{recipe} Fried Cakes

Many people have a specialty in the kitchen. For some, it’s a killer chocolate cake. Others have a meatloaf recipe that cannot be matched. For Mrs. Stiles, it was fried cakes.

What are fried cakes? They are essentially the same thing as Old-Fashioned cake donuts (okay, they are the same thing).

Who is Mrs. Stiles? She was my next-door neighbor growing up, but really, she was a surrogate grandmother to me. While I am lucky that my biological grandmothers and great-grandmothers were/are all loving, caring ladies who treated me very well, I’ve come to find that one can never have too many grandmothers, especially if they make amazing baked goods.

Mrs. Stiles was many things to me. When I lost my house key after school, she invited me in for a sandwich and a glass of milk. She gave me early rides to church so that I made choir practice on time. I mowed her grass every Saturday. When I had a question about our town’s history, she always knew the answer. She would leave her kitchen scraps on the back stoop for my family’s dog (being the picky dog he is, he would eat the meat and spit-out the potatoes and peas). She could do a spot-on German accent to impersonate the old town physician. When I moved away from home, she would send me letters informing me of news and happenings in town and wishing me well in my studies and endeavors. She was more “my family” than many of my actual family members are. My stories and memories of her are endless. I miss her nearly every day.

For all intents and purposes, Mrs. Stiles’ little yellow house was the local bakery. She provided the bread for Communion Sunday. (I think many people came to church those Sundays just for the tiny sample of bread.) Many college kids received pies via post that were lovingly made in her kitchen. Her “Crowd Cake” was a staple at many community functions. But few things carry the notoriety and lore in my town as her fried cakes. She was known in the 200 mile radius of my hometown exclusively for the doughy little morsels of fried goodness. Handymen would gladly accept a few dozen fried cakes in lieu of monetary payment. When she passed away in 2010, an audible groan echoed through the hills and valleys of Central New York, as if the wafting scent of sweet dough bubbling in oil had suddenly faded. Everyone knew some wonderful force was gone from our world.

I’m surprised my parents never divorce by cause of fried cake gluttony. Whoever ate the last fried cake faced serious repercussion. In order to keep the peace, I’ve learned to make fried cakes myself. While I use Mrs. Stiles’ baking mat, rolling pin, and donut cutter, my fried cakes never turn out as perfectly as hers. But they are still pretty dang good. So, without further ado, here is my fried cake recipe.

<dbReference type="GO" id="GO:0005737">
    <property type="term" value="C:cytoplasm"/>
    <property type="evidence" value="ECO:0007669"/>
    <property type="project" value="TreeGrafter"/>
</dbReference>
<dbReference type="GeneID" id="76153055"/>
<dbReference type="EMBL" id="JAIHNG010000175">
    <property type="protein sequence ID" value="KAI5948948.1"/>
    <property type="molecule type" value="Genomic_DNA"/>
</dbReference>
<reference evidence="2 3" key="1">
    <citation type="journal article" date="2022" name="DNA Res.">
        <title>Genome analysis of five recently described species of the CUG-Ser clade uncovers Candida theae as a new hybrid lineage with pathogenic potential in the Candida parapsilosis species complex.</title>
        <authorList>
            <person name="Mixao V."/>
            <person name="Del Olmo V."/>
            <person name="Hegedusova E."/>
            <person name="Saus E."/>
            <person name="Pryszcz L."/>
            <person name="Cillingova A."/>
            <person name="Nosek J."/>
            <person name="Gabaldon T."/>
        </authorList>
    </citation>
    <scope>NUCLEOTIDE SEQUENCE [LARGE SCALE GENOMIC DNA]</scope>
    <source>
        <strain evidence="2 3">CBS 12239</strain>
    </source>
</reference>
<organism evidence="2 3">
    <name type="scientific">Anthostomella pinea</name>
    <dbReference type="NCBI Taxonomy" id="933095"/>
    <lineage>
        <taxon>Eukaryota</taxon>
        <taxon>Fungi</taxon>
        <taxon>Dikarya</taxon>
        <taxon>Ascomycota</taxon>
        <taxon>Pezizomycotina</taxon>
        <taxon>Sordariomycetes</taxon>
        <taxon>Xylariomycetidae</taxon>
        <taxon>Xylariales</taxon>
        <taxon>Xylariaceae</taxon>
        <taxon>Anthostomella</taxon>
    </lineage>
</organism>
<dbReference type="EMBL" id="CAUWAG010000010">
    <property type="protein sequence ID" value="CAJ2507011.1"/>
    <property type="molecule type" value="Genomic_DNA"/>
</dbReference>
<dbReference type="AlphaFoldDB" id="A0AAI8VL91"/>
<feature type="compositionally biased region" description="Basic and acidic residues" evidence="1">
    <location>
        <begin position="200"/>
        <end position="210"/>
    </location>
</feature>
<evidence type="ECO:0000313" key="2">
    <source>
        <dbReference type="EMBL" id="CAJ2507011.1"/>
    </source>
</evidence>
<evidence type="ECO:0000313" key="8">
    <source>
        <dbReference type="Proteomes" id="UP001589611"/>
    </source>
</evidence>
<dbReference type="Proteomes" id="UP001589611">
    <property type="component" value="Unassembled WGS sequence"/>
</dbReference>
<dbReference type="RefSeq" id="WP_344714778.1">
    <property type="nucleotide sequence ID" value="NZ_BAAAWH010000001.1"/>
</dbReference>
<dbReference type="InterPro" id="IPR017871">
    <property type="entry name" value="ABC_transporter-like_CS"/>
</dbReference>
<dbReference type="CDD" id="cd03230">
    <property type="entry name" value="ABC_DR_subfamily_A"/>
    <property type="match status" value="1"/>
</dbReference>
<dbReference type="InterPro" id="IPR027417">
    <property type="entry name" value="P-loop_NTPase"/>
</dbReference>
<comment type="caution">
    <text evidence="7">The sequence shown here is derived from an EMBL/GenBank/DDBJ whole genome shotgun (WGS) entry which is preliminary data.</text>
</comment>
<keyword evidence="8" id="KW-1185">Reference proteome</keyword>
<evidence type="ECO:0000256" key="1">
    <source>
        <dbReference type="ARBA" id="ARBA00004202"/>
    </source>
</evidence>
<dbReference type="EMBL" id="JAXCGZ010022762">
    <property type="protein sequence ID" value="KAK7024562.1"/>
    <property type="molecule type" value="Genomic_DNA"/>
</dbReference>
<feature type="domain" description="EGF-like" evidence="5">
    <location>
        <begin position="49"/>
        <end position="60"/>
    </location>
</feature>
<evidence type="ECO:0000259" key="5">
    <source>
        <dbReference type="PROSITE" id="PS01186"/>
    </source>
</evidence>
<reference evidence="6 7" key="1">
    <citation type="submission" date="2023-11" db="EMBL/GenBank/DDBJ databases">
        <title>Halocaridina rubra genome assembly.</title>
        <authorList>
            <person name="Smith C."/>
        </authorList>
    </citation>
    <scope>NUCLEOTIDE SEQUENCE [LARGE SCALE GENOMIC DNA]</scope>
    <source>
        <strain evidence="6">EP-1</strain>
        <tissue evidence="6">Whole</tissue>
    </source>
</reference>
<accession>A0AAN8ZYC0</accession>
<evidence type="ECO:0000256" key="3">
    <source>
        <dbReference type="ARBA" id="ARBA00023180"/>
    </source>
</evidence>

RECIPE: Fried Cakes
{Makes 18-20 fried cakes, plus holes}

INGREDIENTS
Frying Oil (vegetable or canola are best)
1 cup sugar
3 ½ teaspoons baking powder
1 ½ teaspoons cinnamon
1 teaspoon nutmeg
½ teaspoon salt
4 cups flour
2 eggs
1 cup buttermilk
3 tablespoons melted, cooled butter


METHOD

  1. Fill your fryer or pot with at least two inches of oil. Heat to 375 degrees Fahrenheit.
  2. Sift sugar, baking powder, cinnamon, nutmeg, salt and flour together.
  3. In a separate bowl, combine wet ingredients and mix together well.
  4. Combine wet ingredients into dry and mix until just combined.
  5. Roll dough onto a lightly floured surface until ½-inch thick. Cut out fried cakes. Continue until all the dough is used, and allow the dough to rest for five minutes.
  6. Place a few fried cakes in the frying pan (do not overcrowd!! In my skillet, I can do four fried cakes and eight holes at once). Fry for 3 minutes on one side, then turn using a slotted spoon or a fork and fry until golden on the other side (about 6-8 minutes in total).
  7. Drain fried cakes on a cooling rack with old newspaper underneath (or directly on several layers of newspaper). Eat plain, or cover in cinnamon-sugar.

Are you known for a particular recipe? Or have fond memories of a particular baker? Feel free to share your thoughts and memories!

19 Comments Add yours

  1. Elizabeth says:

    These look completely amazing! If you cover them in cinnamon sugar, do you wait until they cool all the way before you dip them in the sugar?

    1. Deanna says:

      Thanks! I just let them cool a little (maybe 10 minutes? Until they are pretty much drained). I put the cinnamon sugar in a paper bag, then put a few donuts in, then shake shake!

  2. Whoa – I wish I had a Mrs. Stiles! These look awesome – I wish I had one RIGHT NOW!

    I wonder what they would be like if you used leaf lard as the frying oil….

    1. Deanna says:

      She was pretty amazing and I miss her a lot. Let us know if you try the leaf lard… very interesting!

      1. It’s on my list : )

  3. Ona says:

    What a beautiful story for you to share with us… thank you. You had a precious gift in Mrs. Stiles and I love that you are sharing that gift with us – via the story of her and the recipe!!!

    1. Deanna says:

      I’m glad you enjoyed the story. She definitely was a precious gift (as are these fried cakes… I bring them to my own neighbors now and I think this gesture forgives all neighborly sins, like when my dogs bark in the middle of the night or if I haven’t mowed my lawn in two weeks:-).

  4. Yummy! Doughnut-type delicious fried things. I love this post😀

  5. Betsy says:

    Lovely story, and the cakes look amazing!

  6. Tammy says:

    My mother used to make those when I was little and i LOVED them. I can’t eat like that any longer but your post brought great memories.

  7. Drake says:

    That wonderful story about Mrs. Stiles was really interesting. Bless her heart.

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